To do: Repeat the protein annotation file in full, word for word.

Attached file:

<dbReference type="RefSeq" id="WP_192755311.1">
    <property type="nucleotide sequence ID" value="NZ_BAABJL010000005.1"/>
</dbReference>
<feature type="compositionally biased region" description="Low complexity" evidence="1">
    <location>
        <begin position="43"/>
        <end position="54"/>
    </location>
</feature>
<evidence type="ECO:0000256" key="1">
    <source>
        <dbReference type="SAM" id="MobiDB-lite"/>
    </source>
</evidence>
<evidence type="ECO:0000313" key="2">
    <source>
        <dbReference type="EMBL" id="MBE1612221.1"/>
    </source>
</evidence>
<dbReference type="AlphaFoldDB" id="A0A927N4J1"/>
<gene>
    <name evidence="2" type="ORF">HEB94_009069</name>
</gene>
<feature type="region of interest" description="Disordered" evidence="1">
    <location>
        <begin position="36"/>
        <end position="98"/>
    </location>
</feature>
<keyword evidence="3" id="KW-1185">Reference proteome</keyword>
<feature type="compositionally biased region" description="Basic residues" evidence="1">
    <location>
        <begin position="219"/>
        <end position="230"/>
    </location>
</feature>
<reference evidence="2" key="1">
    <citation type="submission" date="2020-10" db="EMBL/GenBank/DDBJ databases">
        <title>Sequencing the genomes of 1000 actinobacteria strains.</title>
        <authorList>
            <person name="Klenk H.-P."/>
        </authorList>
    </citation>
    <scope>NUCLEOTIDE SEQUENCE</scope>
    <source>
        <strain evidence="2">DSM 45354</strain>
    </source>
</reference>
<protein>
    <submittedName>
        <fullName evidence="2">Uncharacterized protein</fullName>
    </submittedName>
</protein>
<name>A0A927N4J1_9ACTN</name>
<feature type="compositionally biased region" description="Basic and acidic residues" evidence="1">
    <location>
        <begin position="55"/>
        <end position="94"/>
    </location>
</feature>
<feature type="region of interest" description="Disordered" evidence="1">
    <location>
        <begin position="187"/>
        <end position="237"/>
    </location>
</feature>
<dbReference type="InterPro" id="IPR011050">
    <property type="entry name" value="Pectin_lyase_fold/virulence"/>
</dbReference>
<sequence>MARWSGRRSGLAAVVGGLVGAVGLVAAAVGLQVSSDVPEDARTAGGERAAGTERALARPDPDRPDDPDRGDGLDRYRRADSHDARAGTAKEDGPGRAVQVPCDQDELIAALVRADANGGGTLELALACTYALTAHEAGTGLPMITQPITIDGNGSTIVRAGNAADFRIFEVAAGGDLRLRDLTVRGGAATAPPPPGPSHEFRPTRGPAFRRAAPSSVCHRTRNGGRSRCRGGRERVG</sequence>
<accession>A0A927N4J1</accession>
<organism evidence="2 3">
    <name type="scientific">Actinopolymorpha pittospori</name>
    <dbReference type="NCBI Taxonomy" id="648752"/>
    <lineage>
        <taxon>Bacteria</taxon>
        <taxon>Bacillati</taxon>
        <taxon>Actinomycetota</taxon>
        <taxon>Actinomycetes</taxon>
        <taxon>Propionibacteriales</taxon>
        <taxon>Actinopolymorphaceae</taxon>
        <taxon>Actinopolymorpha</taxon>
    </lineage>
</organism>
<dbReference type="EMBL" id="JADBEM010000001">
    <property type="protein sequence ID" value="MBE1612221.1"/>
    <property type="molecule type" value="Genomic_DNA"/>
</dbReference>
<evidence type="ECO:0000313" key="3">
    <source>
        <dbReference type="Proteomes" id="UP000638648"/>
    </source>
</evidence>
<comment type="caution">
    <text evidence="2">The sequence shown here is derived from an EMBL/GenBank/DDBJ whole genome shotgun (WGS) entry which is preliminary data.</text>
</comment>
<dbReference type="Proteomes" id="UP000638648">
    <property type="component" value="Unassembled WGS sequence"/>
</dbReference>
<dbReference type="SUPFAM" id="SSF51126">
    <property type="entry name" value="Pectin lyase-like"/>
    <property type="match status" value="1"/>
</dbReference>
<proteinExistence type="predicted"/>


<dbReference type="RefSeq" id="WP_192755311.1">
    <property type="nucleotide sequence ID" value="NZ_BAABJL010000005.1"/>
</dbReference>
<feature type="compositionally biased region" description="Low complexity" evidence="1">
    <location>
        <begin position="43"/>
        <end position="54"/>
    </location>
</feature>
<evidence type="ECO:0000256" key="1">
    <source>
        <dbReference type="SAM" id="MobiDB-lite"/>
    </source>
</evidence>
<evidence type="ECO:0000313" key="2">
    <source>
        <dbReference type="EMBL" id="MBE1612221.1"/>
    </source>
</evidence>
<dbReference type="AlphaFoldDB" id="A0A927N4J1"/>
<gene>
    <name evidence="2" type="ORF">HEB94_009069</name>
</gene>
<feature type="region of interest" description="Disordered" evidence="1">
    <location>
        <begin position="36"/>
        <end position="98"/>
    </location>
</feature>
<keyword evidence="3" id="KW-1185">Reference proteome</keyword>
<feature type="compositionally biased region" description="Basic residues" evidence="1">
    <location>
        <begin position="219"/>
        <end position="230"/>
    </location>
</feature>
<reference evidence="2" key="1">
    <citation type="submission" date="2020-10" db="EMBL/GenBank/DDBJ databases">
        <title>Sequencing the genomes of 1000 actinobacteria strains.</title>
        <authorList>
            <person name="Klenk H.-P."/>
        </authorList>
    </citation>
    <scope>NUCLEOTIDE SEQUENCE</scope>
    <source>
        <strain evidence="2">DSM 45354</strain>
    </source>
</reference>
<protein>
    <submittedName>
        <fullName evidence="2">Uncharacterized protein</fullName>
    </submittedName>
</protein>
<name>A0A927N4J1_9ACTN</name>
<feature type="compositionally biased region" description="Basic and acidic residues" evidence="1">
    <location>
        <begin position="55"/>
        <end position="94"/>
    </location>
</feature>
<feature type="region of interest" description="Disordered" evidence="1">
    <location>
        <begin position="187"/>
        <end position="237"/>
    </location>
</feature>
<dbReference type="InterPro" id="IPR011050">
    <property type="entry name" value="Pectin_lyase_fold/virulence"/>
</dbReference>
<sequence>MARWSGRRSGLAAVVGGLVGAVGLVAAAVGLQVSSDVPEDARTAGGERAAGTERALARPDPDRPDDPDRGDGLDRYRRADSHDARAGTAKEDGPGRAVQVPCDQDELIAALVRADANGGGTLELALACTYALTAHEAGTGLPMITQPITIDGNGSTIVRAGNAADFRIFEVAAGGDLRLRDLTVRGGAATAPPPPGPSHEFRPTRGPAFRRAAPSSVCHRTRNGGRSRCRGGRERVG</sequence>
<accession>A0A927N4J1</accession>
<organism evidence="2 3">
    <name type="scientific">Actinopolymorpha pittospori</name>
    <dbReference type="NCBI Taxonomy" id="648752"/>
    <lineage>
        <taxon>Bacteria</taxon>
        <taxon>Bacillati</taxon>
        <taxon>Actinomycetota</taxon>
        <taxon>Actinomycetes</taxon>
        <taxon>Propionibacteriales</taxon>
        <taxon>Actinopolymorphaceae</taxon>
        <taxon>Actinopolymorpha</taxon>
    </lineage>
</organism>
<dbReference type="EMBL" id="JADBEM010000001">
    <property type="protein sequence ID" value="MBE1612221.1"/>
    <property type="molecule type" value="Genomic_DNA"/>
</dbReference>
<evidence type="ECO:0000313" key="3">
    <source>
        <dbReference type="Proteomes" id="UP000638648"/>
    </source>
</evidence>
<comment type="caution">
    <text evidence="2">The sequence shown here is derived from an EMBL/GenBank/DDBJ whole genome shotgun (WGS) entry which is preliminary data.</text>
</comment>
<dbReference type="Proteomes" id="UP000638648">
    <property type="component" value="Unassembled WGS sequence"/>
</dbReference>
<dbReference type="SUPFAM" id="SSF51126">
    <property type="entry name" value="Pectin lyase-like"/>
    <property type="match status" value="1"/>
</dbReference>
<proteinExistence type="predicted"/>